Ocean Waves [I Can Hear The Sea/Umi ga Kikoeru] (1993)

Youth Is Wasted On The Young

***This Review Contains Spoilers***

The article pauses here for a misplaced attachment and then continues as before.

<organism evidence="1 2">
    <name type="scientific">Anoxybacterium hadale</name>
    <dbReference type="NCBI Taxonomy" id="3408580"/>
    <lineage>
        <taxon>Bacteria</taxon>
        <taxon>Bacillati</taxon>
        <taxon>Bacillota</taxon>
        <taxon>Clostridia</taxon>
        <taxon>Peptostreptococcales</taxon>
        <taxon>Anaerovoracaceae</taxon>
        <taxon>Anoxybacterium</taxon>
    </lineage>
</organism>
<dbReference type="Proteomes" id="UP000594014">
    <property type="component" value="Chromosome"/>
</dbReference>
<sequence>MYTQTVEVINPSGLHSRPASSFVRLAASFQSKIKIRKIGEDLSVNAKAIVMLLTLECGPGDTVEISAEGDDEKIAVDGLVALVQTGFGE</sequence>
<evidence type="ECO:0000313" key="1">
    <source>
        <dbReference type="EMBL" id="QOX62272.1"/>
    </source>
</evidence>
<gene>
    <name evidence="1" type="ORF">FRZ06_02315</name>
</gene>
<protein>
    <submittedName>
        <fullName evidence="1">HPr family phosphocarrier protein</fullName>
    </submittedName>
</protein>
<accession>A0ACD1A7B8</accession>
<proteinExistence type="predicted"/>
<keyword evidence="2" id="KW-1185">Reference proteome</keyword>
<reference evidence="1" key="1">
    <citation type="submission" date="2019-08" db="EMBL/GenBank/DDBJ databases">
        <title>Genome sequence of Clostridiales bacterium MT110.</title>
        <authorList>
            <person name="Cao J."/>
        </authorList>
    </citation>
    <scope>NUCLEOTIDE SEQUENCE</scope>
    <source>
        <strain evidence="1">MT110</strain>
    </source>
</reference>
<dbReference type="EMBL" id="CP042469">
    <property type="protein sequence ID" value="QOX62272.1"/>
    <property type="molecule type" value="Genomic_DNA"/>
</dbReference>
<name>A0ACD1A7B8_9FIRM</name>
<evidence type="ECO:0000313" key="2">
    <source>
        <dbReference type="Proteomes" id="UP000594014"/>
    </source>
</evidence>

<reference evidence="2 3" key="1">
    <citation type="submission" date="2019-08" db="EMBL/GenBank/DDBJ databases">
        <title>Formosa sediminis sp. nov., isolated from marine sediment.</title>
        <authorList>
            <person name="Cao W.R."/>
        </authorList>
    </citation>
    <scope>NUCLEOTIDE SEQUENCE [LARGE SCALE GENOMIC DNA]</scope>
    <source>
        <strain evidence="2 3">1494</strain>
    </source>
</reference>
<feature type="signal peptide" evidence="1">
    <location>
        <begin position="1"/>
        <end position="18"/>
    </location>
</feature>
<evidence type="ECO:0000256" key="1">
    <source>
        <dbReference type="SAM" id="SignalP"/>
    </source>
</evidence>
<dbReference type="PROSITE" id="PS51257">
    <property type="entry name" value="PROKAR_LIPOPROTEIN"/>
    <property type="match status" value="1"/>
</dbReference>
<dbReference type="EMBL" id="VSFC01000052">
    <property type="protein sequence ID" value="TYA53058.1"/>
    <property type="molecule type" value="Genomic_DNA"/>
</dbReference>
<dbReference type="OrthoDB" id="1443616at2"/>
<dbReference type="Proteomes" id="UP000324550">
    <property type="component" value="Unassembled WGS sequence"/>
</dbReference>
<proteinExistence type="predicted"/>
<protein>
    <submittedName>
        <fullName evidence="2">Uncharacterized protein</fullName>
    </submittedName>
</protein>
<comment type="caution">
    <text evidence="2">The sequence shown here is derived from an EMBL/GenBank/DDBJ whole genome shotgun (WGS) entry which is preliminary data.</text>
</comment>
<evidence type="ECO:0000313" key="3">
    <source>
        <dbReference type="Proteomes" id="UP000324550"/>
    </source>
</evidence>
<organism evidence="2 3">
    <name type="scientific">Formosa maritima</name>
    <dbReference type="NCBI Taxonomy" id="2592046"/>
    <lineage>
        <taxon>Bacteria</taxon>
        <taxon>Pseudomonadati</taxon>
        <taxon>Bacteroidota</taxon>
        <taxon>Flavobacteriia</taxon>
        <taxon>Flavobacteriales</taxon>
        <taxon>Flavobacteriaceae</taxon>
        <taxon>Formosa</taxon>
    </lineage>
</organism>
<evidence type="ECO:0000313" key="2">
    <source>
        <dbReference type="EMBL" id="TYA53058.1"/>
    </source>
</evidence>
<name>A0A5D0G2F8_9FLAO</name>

Ocean Waves is a real unsung gem of the Studio Ghibli library, with this made-for-TV film running at a very digestible and economical length of 72 minutes. Ocean Waves tells the story of Taku Morisaki (Nobuo Tobita), a high school student in a provincial town in the Kochi prefecture whose world is turned upside by a transfer student from Tokyo named Rikako Muto (Yōko Sakamoto). I’ve read many comments and reviews that express a strong dislike for this character usually reserved for the likes of Scarlet O’Hara and it’s not hard to see why – she is spoiled, manipulative, selfish and rude. The city girl thinks herself superior to the provincial folk in the town she has been incarcerated in and even says at one point she hates the area and guys who speak with a Kochi dialect. Rikako gives no acknowledgement for all the trouble she puts Taku through from lending her money, finding himself escorting her to Tokyo at the last minute and being forced to sleep in a hotel bathtub (some men will have the patience of a saint when it comes to a pretty girl). The will they/won’t they story becomes increasingly unlikely as the relationship between the two deteriorates so bad that they end up slapping each other in public, while in another incident soon afterwards Rikako gives Taku another powerful slap for no good reason in an excellent piece of animation as the beautiful young woman suddenly appears so unattractive. Yet as a viewer I can feel sorry for her as her parents are divorced and she has been forced to move with her mother (of whom she resents) to another town against her will (and being on her period as she declares doesn’t help matters). Although I can understand for other viewers she remains unredeemable.